As I have often found, the best place to begin the reading of many historical texts is within the Appendices. That is certainly true for Democracy as Phillip Bradley outlines the events leading to Tocqueville’s authorship in Appendix II, “A Historical Essay”. This is a marvelous read that enables one to fully understand the yet-to-be worldwide impact of two young men who landed at the foot of Manhattan on the morning of May 11, 1831. They had arrived on an official mission from their government, France, to study the American prison system. Thus, Alexis deTocqueville and Gustave de Beaumont began their travels that covered over seven thousand miles through America and Canada before setting sail for home on February 20, 1832. Only later did they decide to write individually of their experiences in America, “…each maintained his way in perfect accord” and remained life long friends.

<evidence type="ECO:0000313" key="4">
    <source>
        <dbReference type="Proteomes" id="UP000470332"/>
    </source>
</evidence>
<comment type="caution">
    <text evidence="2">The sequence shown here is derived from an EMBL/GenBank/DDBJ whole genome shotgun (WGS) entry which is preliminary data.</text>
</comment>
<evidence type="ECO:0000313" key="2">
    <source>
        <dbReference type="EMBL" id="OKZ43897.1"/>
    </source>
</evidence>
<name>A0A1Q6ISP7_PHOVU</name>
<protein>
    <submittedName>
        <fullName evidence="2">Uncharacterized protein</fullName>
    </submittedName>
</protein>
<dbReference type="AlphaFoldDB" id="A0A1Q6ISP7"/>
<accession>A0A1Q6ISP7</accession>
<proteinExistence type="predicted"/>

Their grand design shifted, however, from the prison system, to the nature and working of democracy in America as it might apply to Europe. De Tocqueville’s mind had moved away from the political ideas of the ’ancient regime’ toward the French liberal movement that was leading the way toward democracy. France, after its disastrous attempt to copy the American Revolution, was to spend the next 75 years in a constant upheaval of religious and political turmoil bringing to birth their new democratic relationships. Because de Tocqueville’s work was of the highest intellectual standards and his methods of research surpassed most of his contemporaries, Democracy was recognized as a political treatise of the first order and a foundation to guide and to test the French change to democracy. It was received as a masterpiece from its first day of publication, and, so, it remains to this day.